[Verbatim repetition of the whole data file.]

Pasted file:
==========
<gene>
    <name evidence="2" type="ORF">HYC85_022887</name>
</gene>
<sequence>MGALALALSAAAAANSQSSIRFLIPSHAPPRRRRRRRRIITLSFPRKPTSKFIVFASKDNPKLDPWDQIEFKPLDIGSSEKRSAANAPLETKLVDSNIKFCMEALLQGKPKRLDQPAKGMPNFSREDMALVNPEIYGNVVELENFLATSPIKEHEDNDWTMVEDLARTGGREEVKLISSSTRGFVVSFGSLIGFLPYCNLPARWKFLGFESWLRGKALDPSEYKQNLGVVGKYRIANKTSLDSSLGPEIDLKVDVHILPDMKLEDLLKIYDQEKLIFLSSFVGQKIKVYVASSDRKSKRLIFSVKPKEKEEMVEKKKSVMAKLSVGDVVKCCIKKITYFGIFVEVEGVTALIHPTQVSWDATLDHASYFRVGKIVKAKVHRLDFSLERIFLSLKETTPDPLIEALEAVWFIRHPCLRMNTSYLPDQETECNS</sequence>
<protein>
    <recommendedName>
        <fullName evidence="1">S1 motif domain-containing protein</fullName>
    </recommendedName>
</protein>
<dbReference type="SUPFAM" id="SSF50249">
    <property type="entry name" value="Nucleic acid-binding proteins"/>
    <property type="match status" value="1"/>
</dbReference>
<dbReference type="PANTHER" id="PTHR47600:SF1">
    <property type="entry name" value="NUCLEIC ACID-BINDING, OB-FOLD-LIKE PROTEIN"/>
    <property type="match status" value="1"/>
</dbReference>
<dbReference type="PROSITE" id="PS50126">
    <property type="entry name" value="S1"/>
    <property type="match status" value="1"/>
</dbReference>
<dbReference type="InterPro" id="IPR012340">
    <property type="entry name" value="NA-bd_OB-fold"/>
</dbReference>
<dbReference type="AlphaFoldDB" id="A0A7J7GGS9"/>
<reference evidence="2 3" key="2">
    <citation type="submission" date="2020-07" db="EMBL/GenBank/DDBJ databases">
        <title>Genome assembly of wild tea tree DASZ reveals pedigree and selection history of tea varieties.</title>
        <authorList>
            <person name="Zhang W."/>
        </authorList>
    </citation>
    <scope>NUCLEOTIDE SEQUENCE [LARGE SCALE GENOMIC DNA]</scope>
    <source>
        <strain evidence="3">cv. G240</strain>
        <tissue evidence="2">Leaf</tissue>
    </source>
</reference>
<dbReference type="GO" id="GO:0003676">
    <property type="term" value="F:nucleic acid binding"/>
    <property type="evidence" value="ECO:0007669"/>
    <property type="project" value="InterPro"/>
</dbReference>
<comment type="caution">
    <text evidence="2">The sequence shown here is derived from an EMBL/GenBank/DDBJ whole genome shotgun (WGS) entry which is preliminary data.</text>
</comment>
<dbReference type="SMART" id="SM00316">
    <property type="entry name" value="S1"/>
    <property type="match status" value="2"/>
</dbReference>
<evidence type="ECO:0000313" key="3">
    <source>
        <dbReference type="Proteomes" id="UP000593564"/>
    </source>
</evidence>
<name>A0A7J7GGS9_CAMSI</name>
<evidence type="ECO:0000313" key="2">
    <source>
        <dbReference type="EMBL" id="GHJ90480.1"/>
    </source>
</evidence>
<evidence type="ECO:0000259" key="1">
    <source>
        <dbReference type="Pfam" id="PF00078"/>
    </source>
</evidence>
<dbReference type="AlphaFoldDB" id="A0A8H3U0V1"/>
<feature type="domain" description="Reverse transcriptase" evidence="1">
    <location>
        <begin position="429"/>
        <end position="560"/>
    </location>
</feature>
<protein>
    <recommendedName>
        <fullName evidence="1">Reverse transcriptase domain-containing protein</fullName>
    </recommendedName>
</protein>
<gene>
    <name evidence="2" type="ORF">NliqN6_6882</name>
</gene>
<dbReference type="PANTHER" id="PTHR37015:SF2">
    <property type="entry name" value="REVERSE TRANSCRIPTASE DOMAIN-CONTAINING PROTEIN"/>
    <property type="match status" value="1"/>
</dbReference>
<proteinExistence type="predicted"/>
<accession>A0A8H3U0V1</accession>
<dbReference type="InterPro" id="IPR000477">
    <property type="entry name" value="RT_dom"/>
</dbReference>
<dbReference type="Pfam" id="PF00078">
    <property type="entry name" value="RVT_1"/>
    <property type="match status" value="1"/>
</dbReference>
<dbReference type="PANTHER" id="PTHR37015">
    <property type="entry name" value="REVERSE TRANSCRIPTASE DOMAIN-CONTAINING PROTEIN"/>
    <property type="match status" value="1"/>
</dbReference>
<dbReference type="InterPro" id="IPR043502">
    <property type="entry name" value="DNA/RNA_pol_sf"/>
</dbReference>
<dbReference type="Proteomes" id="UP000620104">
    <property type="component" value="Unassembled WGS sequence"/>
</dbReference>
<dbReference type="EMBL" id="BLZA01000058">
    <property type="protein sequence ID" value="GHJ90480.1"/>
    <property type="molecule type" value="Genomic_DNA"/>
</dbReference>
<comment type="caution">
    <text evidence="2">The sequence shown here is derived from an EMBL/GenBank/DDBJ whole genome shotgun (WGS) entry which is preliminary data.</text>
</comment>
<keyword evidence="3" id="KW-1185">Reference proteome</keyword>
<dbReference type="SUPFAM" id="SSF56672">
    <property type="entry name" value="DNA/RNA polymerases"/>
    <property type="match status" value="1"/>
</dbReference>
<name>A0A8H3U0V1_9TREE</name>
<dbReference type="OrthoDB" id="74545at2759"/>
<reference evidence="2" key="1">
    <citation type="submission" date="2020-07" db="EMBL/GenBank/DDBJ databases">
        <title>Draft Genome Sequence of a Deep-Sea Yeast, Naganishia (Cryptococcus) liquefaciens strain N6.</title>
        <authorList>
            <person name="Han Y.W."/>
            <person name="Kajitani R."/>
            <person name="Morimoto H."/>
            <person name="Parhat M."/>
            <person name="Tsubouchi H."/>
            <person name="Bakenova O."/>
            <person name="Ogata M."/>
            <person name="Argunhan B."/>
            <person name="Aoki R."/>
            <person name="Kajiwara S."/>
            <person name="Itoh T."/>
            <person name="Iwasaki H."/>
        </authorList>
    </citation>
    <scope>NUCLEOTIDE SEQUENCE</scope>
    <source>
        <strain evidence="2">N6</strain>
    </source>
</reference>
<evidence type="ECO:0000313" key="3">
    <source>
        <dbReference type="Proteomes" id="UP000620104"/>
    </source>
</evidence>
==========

<gene>
    <name evidence="2" type="ORF">HYC85_022887</name>
</gene>
<sequence>MGALALALSAAAAANSQSSIRFLIPSHAPPRRRRRRRRIITLSFPRKPTSKFIVFASKDNPKLDPWDQIEFKPLDIGSSEKRSAANAPLETKLVDSNIKFCMEALLQGKPKRLDQPAKGMPNFSREDMALVNPEIYGNVVELENFLATSPIKEHEDNDWTMVEDLARTGGREEVKLISSSTRGFVVSFGSLIGFLPYCNLPARWKFLGFESWLRGKALDPSEYKQNLGVVGKYRIANKTSLDSSLGPEIDLKVDVHILPDMKLEDLLKIYDQEKLIFLSSFVGQKIKVYVASSDRKSKRLIFSVKPKEKEEMVEKKKSVMAKLSVGDVVKCCIKKITYFGIFVEVEGVTALIHPTQVSWDATLDHASYFRVGKIVKAKVHRLDFSLERIFLSLKETTPDPLIEALEAVWFIRHPCLRMNTSYLPDQETECNS</sequence>
<protein>
    <recommendedName>
        <fullName evidence="1">S1 motif domain-containing protein</fullName>
    </recommendedName>
</protein>
<dbReference type="SUPFAM" id="SSF50249">
    <property type="entry name" value="Nucleic acid-binding proteins"/>
    <property type="match status" value="1"/>
</dbReference>
<dbReference type="PANTHER" id="PTHR47600:SF1">
    <property type="entry name" value="NUCLEIC ACID-BINDING, OB-FOLD-LIKE PROTEIN"/>
    <property type="match status" value="1"/>
</dbReference>
<dbReference type="PROSITE" id="PS50126">
    <property type="entry name" value="S1"/>
    <property type="match status" value="1"/>
</dbReference>
<dbReference type="InterPro" id="IPR012340">
    <property type="entry name" value="NA-bd_OB-fold"/>
</dbReference>
<dbReference type="AlphaFoldDB" id="A0A7J7GGS9"/>
<reference evidence="2 3" key="2">
    <citation type="submission" date="2020-07" db="EMBL/GenBank/DDBJ databases">
        <title>Genome assembly of wild tea tree DASZ reveals pedigree and selection history of tea varieties.</title>
        <authorList>
            <person name="Zhang W."/>
        </authorList>
    </citation>
    <scope>NUCLEOTIDE SEQUENCE [LARGE SCALE GENOMIC DNA]</scope>
    <source>
        <strain evidence="3">cv. G240</strain>
        <tissue evidence="2">Leaf</tissue>
    </source>
</reference>
<dbReference type="GO" id="GO:0003676">
    <property type="term" value="F:nucleic acid binding"/>
    <property type="evidence" value="ECO:0007669"/>
    <property type="project" value="InterPro"/>
</dbReference>
<comment type="caution">
    <text evidence="2">The sequence shown here is derived from an EMBL/GenBank/DDBJ whole genome shotgun (WGS) entry which is preliminary data.</text>
</comment>
<dbReference type="SMART" id="SM00316">
    <property type="entry name" value="S1"/>
    <property type="match status" value="2"/>
</dbReference>
<evidence type="ECO:0000313" key="3">
    <source>
        <dbReference type="Proteomes" id="UP000593564"/>
    </source>
</evidence>
<name>A0A7J7GGS9_CAMSI</name>
<evidence type="ECO:0000313" key="2">
    <source>
        <dbReference type="EMBL" id="GHJ90480.1"/>
    </source>
</evidence>
<evidence type="ECO:0000259" key="1">
    <source>
        <dbReference type="Pfam" id="PF00078"/>
    </source>
</evidence>
<dbReference type="AlphaFoldDB" id="A0A8H3U0V1"/>
<feature type="domain" description="Reverse transcriptase" evidence="1">
    <location>
        <begin position="429"/>
        <end position="560"/>
    </location>
</feature>
<protein>
    <recommendedName>
        <fullName evidence="1">Reverse transcriptase domain-containing protein</fullName>
    </recommendedName>
</protein>
<gene>
    <name evidence="2" type="ORF">NliqN6_6882</name>
</gene>
<dbReference type="PANTHER" id="PTHR37015:SF2">
    <property type="entry name" value="REVERSE TRANSCRIPTASE DOMAIN-CONTAINING PROTEIN"/>
    <property type="match status" value="1"/>
</dbReference>
<proteinExistence type="predicted"/>
<accession>A0A8H3U0V1</accession>
<dbReference type="InterPro" id="IPR000477">
    <property type="entry name" value="RT_dom"/>
</dbReference>
<dbReference type="Pfam" id="PF00078">
    <property type="entry name" value="RVT_1"/>
    <property type="match status" value="1"/>
</dbReference>
<dbReference type="PANTHER" id="PTHR37015">
    <property type="entry name" value="REVERSE TRANSCRIPTASE DOMAIN-CONTAINING PROTEIN"/>
    <property type="match status" value="1"/>
</dbReference>
<dbReference type="InterPro" id="IPR043502">
    <property type="entry name" value="DNA/RNA_pol_sf"/>
</dbReference>
<dbReference type="Proteomes" id="UP000620104">
    <property type="component" value="Unassembled WGS sequence"/>
</dbReference>
<dbReference type="EMBL" id="BLZA01000058">
    <property type="protein sequence ID" value="GHJ90480.1"/>
    <property type="molecule type" value="Genomic_DNA"/>
</dbReference>
<comment type="caution">
    <text evidence="2">The sequence shown here is derived from an EMBL/GenBank/DDBJ whole genome shotgun (WGS) entry which is preliminary data.</text>
</comment>
<keyword evidence="3" id="KW-1185">Reference proteome</keyword>
<dbReference type="SUPFAM" id="SSF56672">
    <property type="entry name" value="DNA/RNA polymerases"/>
    <property type="match status" value="1"/>
</dbReference>
<name>A0A8H3U0V1_9TREE</name>
<dbReference type="OrthoDB" id="74545at2759"/>
<reference evidence="2" key="1">
    <citation type="submission" date="2020-07" db="EMBL/GenBank/DDBJ databases">
        <title>Draft Genome Sequence of a Deep-Sea Yeast, Naganishia (Cryptococcus) liquefaciens strain N6.</title>
        <authorList>
            <person name="Han Y.W."/>
            <person name="Kajitani R."/>
            <person name="Morimoto H."/>
            <person name="Parhat M."/>
            <person name="Tsubouchi H."/>
            <person name="Bakenova O."/>
            <person name="Ogata M."/>
            <person name="Argunhan B."/>
            <person name="Aoki R."/>
            <person name="Kajiwara S."/>
            <person name="Itoh T."/>
            <person name="Iwasaki H."/>
        </authorList>
    </citation>
    <scope>NUCLEOTIDE SEQUENCE</scope>
    <source>
        <strain evidence="2">N6</strain>
    </source>
</reference>
<evidence type="ECO:0000313" key="3">
    <source>
        <dbReference type="Proteomes" id="UP000620104"/>
    </source>
</evidence>